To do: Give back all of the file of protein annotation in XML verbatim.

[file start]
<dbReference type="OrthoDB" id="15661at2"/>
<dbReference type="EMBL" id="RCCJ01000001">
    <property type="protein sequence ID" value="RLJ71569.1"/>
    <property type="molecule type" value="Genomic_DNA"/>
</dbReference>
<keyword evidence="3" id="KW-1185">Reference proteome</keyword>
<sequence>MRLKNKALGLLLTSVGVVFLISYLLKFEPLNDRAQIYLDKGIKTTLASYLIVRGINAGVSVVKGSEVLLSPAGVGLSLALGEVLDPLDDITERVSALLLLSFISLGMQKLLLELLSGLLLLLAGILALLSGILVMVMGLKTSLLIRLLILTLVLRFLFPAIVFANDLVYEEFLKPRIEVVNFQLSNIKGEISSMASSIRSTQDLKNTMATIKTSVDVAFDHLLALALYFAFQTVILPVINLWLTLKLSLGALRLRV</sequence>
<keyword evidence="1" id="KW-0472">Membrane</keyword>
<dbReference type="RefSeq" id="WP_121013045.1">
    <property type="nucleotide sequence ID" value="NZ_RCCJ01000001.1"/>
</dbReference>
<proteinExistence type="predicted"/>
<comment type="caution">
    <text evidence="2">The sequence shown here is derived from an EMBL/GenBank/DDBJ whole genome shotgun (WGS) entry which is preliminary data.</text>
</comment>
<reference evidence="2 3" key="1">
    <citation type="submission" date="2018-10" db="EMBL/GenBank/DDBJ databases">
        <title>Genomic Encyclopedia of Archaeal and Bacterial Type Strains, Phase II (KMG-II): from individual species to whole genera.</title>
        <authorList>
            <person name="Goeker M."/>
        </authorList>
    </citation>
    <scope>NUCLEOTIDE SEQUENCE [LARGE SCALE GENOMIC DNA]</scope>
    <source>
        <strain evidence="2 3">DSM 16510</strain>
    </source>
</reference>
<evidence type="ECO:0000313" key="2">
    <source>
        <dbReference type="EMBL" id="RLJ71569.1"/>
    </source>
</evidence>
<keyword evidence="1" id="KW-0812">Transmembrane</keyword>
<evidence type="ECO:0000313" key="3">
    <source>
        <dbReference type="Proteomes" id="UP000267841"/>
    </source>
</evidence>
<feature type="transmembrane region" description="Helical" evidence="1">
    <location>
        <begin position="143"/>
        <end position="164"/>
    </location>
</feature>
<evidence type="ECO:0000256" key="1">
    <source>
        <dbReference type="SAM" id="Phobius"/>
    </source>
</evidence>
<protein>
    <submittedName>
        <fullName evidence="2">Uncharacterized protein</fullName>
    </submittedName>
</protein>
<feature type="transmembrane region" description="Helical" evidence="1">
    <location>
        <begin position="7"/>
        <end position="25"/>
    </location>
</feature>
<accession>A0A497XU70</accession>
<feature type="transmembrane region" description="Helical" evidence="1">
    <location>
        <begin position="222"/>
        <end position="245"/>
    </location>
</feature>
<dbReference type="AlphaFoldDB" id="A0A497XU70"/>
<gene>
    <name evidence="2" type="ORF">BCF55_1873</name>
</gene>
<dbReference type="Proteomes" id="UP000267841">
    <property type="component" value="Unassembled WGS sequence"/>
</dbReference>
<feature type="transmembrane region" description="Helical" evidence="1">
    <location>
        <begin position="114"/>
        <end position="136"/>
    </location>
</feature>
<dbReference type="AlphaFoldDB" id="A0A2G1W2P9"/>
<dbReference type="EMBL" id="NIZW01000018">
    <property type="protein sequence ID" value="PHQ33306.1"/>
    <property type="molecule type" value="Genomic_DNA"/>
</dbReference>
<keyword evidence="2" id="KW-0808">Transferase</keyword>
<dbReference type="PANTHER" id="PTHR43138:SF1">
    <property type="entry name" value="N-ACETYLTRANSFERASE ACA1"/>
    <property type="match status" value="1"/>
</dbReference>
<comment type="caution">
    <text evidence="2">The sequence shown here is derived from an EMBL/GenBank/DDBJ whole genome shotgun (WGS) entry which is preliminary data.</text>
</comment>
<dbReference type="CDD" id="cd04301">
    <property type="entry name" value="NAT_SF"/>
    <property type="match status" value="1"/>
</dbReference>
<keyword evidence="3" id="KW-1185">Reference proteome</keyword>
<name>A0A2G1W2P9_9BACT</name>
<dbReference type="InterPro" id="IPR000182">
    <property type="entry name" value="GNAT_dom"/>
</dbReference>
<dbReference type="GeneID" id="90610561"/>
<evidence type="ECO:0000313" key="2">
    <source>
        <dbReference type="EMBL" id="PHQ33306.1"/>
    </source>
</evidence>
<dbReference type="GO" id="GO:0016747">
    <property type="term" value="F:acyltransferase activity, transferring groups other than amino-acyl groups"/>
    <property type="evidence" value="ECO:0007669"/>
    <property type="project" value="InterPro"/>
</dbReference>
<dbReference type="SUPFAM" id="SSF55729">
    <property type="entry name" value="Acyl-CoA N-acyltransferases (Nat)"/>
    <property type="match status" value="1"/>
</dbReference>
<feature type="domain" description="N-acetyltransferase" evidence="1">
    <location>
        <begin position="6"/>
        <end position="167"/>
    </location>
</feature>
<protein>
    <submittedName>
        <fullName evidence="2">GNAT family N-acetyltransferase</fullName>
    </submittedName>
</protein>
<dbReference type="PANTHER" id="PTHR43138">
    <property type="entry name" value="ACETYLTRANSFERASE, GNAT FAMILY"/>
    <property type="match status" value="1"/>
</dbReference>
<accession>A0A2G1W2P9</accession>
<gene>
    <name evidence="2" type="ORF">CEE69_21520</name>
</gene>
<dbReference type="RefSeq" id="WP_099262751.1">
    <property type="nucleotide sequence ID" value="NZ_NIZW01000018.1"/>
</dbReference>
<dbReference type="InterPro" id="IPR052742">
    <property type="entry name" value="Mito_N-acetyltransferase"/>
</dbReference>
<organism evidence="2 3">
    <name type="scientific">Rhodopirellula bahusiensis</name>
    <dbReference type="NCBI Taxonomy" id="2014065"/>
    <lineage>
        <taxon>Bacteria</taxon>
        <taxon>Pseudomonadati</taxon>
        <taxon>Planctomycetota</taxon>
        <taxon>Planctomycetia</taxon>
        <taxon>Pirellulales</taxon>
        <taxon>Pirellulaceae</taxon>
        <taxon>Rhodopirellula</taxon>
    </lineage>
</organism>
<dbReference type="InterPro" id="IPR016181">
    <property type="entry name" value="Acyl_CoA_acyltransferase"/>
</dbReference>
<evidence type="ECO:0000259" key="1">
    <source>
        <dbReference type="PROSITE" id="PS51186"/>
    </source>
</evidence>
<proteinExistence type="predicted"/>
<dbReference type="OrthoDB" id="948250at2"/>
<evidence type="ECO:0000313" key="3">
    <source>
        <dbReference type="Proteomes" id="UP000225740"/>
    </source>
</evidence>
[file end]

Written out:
<dbReference type="OrthoDB" id="15661at2"/>
<dbReference type="EMBL" id="RCCJ01000001">
    <property type="protein sequence ID" value="RLJ71569.1"/>
    <property type="molecule type" value="Genomic_DNA"/>
</dbReference>
<keyword evidence="3" id="KW-1185">Reference proteome</keyword>
<sequence>MRLKNKALGLLLTSVGVVFLISYLLKFEPLNDRAQIYLDKGIKTTLASYLIVRGINAGVSVVKGSEVLLSPAGVGLSLALGEVLDPLDDITERVSALLLLSFISLGMQKLLLELLSGLLLLLAGILALLSGILVMVMGLKTSLLIRLLILTLVLRFLFPAIVFANDLVYEEFLKPRIEVVNFQLSNIKGEISSMASSIRSTQDLKNTMATIKTSVDVAFDHLLALALYFAFQTVILPVINLWLTLKLSLGALRLRV</sequence>
<keyword evidence="1" id="KW-0472">Membrane</keyword>
<dbReference type="RefSeq" id="WP_121013045.1">
    <property type="nucleotide sequence ID" value="NZ_RCCJ01000001.1"/>
</dbReference>
<proteinExistence type="predicted"/>
<comment type="caution">
    <text evidence="2">The sequence shown here is derived from an EMBL/GenBank/DDBJ whole genome shotgun (WGS) entry which is preliminary data.</text>
</comment>
<reference evidence="2 3" key="1">
    <citation type="submission" date="2018-10" db="EMBL/GenBank/DDBJ databases">
        <title>Genomic Encyclopedia of Archaeal and Bacterial Type Strains, Phase II (KMG-II): from individual species to whole genera.</title>
        <authorList>
            <person name="Goeker M."/>
        </authorList>
    </citation>
    <scope>NUCLEOTIDE SEQUENCE [LARGE SCALE GENOMIC DNA]</scope>
    <source>
        <strain evidence="2 3">DSM 16510</strain>
    </source>
</reference>
<evidence type="ECO:0000313" key="2">
    <source>
        <dbReference type="EMBL" id="RLJ71569.1"/>
    </source>
</evidence>
<keyword evidence="1" id="KW-0812">Transmembrane</keyword>
<evidence type="ECO:0000313" key="3">
    <source>
        <dbReference type="Proteomes" id="UP000267841"/>
    </source>
</evidence>
<feature type="transmembrane region" description="Helical" evidence="1">
    <location>
        <begin position="143"/>
        <end position="164"/>
    </location>
</feature>
<evidence type="ECO:0000256" key="1">
    <source>
        <dbReference type="SAM" id="Phobius"/>
    </source>
</evidence>
<protein>
    <submittedName>
        <fullName evidence="2">Uncharacterized protein</fullName>
    </submittedName>
</protein>
<feature type="transmembrane region" description="Helical" evidence="1">
    <location>
        <begin position="7"/>
        <end position="25"/>
    </location>
</feature>
<accession>A0A497XU70</accession>
<feature type="transmembrane region" description="Helical" evidence="1">
    <location>
        <begin position="222"/>
        <end position="245"/>
    </location>
</feature>
<dbReference type="AlphaFoldDB" id="A0A497XU70"/>
<gene>
    <name evidence="2" type="ORF">BCF55_1873</name>
</gene>
<dbReference type="Proteomes" id="UP000267841">
    <property type="component" value="Unassembled WGS sequence"/>
</dbReference>
<feature type="transmembrane region" description="Helical" evidence="1">
    <location>
        <begin position="114"/>
        <end position="136"/>
    </location>
</feature>
<dbReference type="AlphaFoldDB" id="A0A2G1W2P9"/>
<dbReference type="EMBL" id="NIZW01000018">
    <property type="protein sequence ID" value="PHQ33306.1"/>
    <property type="molecule type" value="Genomic_DNA"/>
</dbReference>
<keyword evidence="2" id="KW-0808">Transferase</keyword>
<dbReference type="PANTHER" id="PTHR43138:SF1">
    <property type="entry name" value="N-ACETYLTRANSFERASE ACA1"/>
    <property type="match status" value="1"/>
</dbReference>
<comment type="caution">
    <text evidence="2">The sequence shown here is derived from an EMBL/GenBank/DDBJ whole genome shotgun (WGS) entry which is preliminary data.</text>
</comment>
<dbReference type="CDD" id="cd04301">
    <property type="entry name" value="NAT_SF"/>
    <property type="match status" value="1"/>
</dbReference>
<keyword evidence="3" id="KW-1185">Reference proteome</keyword>
<name>A0A2G1W2P9_9BACT</name>
<dbReference type="InterPro" id="IPR000182">
    <property type="entry name" value="GNAT_dom"/>
</dbReference>
<dbReference type="GeneID" id="90610561"/>
<evidence type="ECO:0000313" key="2">
    <source>
        <dbReference type="EMBL" id="PHQ33306.1"/>
    </source>
</evidence>
<dbReference type="GO" id="GO:0016747">
    <property type="term" value="F:acyltransferase activity, transferring groups other than amino-acyl groups"/>
    <property type="evidence" value="ECO:0007669"/>
    <property type="project" value="InterPro"/>
</dbReference>
<dbReference type="SUPFAM" id="SSF55729">
    <property type="entry name" value="Acyl-CoA N-acyltransferases (Nat)"/>
    <property type="match status" value="1"/>
</dbReference>
<feature type="domain" description="N-acetyltransferase" evidence="1">
    <location>
        <begin position="6"/>
        <end position="167"/>
    </location>
</feature>
<protein>
    <submittedName>
        <fullName evidence="2">GNAT family N-acetyltransferase</fullName>
    </submittedName>
</protein>
<dbReference type="PANTHER" id="PTHR43138">
    <property type="entry name" value="ACETYLTRANSFERASE, GNAT FAMILY"/>
    <property type="match status" value="1"/>
</dbReference>
<accession>A0A2G1W2P9</accession>
<gene>
    <name evidence="2" type="ORF">CEE69_21520</name>
</gene>
<dbReference type="RefSeq" id="WP_099262751.1">
    <property type="nucleotide sequence ID" value="NZ_NIZW01000018.1"/>
</dbReference>
<dbReference type="InterPro" id="IPR052742">
    <property type="entry name" value="Mito_N-acetyltransferase"/>
</dbReference>
<organism evidence="2 3">
    <name type="scientific">Rhodopirellula bahusiensis</name>
    <dbReference type="NCBI Taxonomy" id="2014065"/>
    <lineage>
        <taxon>Bacteria</taxon>
        <taxon>Pseudomonadati</taxon>
        <taxon>Planctomycetota</taxon>
        <taxon>Planctomycetia</taxon>
        <taxon>Pirellulales</taxon>
        <taxon>Pirellulaceae</taxon>
        <taxon>Rhodopirellula</taxon>
    </lineage>
</organism>
<dbReference type="InterPro" id="IPR016181">
    <property type="entry name" value="Acyl_CoA_acyltransferase"/>
</dbReference>
<evidence type="ECO:0000259" key="1">
    <source>
        <dbReference type="PROSITE" id="PS51186"/>
    </source>
</evidence>
<proteinExistence type="predicted"/>
<dbReference type="OrthoDB" id="948250at2"/>
<evidence type="ECO:0000313" key="3">
    <source>
        <dbReference type="Proteomes" id="UP000225740"/>
    </source>
</evidence>